Maccabean Bronze Coins (1st Century BCE) in Contemporary Sterling Silver Ring Setting. Bronze coins 3/8" diameter. From the Maccabean Revolt to the Hasmonean Dynasty (165-37 BCE)
According to Coins Weekley, at the end of the Fifth Syrian War (202-195 BCE) Judah was incorporated into the Seleucid Empire and ruled from Syria. Subsequently, Jewish society was increasingly exposed to Hellenistic influences and ideas, which led to tensions with Orthodox Judaism and subsequently the so-called Maccabean revolt. This and the defeat of the Greek faction formed the basis for the rise of the Hasmonean dynasty. Today Jews still celebrate Hanukkah, observed during the month of Kislev (November/December), to commemorate the rededication of the Temple in Jerusalem following the successful revolt in 164 BCE.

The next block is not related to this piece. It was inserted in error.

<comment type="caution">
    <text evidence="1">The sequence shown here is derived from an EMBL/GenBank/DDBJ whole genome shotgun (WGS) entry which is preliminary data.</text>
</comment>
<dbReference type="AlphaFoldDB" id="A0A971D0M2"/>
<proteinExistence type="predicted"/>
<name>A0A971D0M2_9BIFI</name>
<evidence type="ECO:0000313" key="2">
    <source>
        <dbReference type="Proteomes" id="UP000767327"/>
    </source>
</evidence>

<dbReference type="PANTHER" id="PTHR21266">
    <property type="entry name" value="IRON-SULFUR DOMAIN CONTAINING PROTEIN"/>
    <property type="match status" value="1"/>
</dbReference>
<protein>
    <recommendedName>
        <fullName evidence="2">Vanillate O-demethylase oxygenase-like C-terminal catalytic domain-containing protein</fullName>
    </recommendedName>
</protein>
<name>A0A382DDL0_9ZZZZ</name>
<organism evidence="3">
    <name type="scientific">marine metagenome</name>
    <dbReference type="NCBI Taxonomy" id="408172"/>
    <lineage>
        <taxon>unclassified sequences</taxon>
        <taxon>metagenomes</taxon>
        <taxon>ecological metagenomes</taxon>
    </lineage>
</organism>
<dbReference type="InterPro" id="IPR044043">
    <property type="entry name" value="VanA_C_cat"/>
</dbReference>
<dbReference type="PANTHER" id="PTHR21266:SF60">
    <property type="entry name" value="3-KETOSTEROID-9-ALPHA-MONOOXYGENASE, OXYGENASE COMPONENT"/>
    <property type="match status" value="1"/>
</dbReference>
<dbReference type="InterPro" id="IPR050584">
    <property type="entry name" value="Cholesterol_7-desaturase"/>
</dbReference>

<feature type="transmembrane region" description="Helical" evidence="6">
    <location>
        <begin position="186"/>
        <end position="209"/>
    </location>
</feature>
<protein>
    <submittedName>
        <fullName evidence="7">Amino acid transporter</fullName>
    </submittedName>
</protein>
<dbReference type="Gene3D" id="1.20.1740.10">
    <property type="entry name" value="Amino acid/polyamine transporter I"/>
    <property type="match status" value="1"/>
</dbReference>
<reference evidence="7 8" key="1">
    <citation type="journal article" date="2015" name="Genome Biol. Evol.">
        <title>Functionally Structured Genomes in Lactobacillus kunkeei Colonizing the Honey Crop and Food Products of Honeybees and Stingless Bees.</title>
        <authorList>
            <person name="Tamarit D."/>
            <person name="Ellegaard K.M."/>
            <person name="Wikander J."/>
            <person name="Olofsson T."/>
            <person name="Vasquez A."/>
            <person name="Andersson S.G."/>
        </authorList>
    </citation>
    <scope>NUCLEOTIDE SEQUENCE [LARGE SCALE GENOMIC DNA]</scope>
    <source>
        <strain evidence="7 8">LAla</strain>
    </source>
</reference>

Maccabean coinage had to reflect the Jewish ban on images, which is why there are no portraits of rulers. The coins were mainly decorated with Hebraic – sometimes also with Aramaic or Greek – inscriptions. This use of different languages and scripts made it possible to transport specific messages about ethnicity, religion and hierarchical positions in Jewish society. The coins minted by Antigonus II Mattathyah (40-37 BCE), the last Hasmonean king of Judah, depict the menorah and the showbread table, i.e. for the first time two objects from the Temple in Jerusalem. Antigonus chose these images on purpose. They document his inheritance, his just claim as a scion of the Hasmonean dynasty to rule as priest-king, setting him apart from his political adversary, the merely half-Jewish Herod; born to a Nabataean mother, Herod’s ancestry made him unfit to assume the office of high-priest.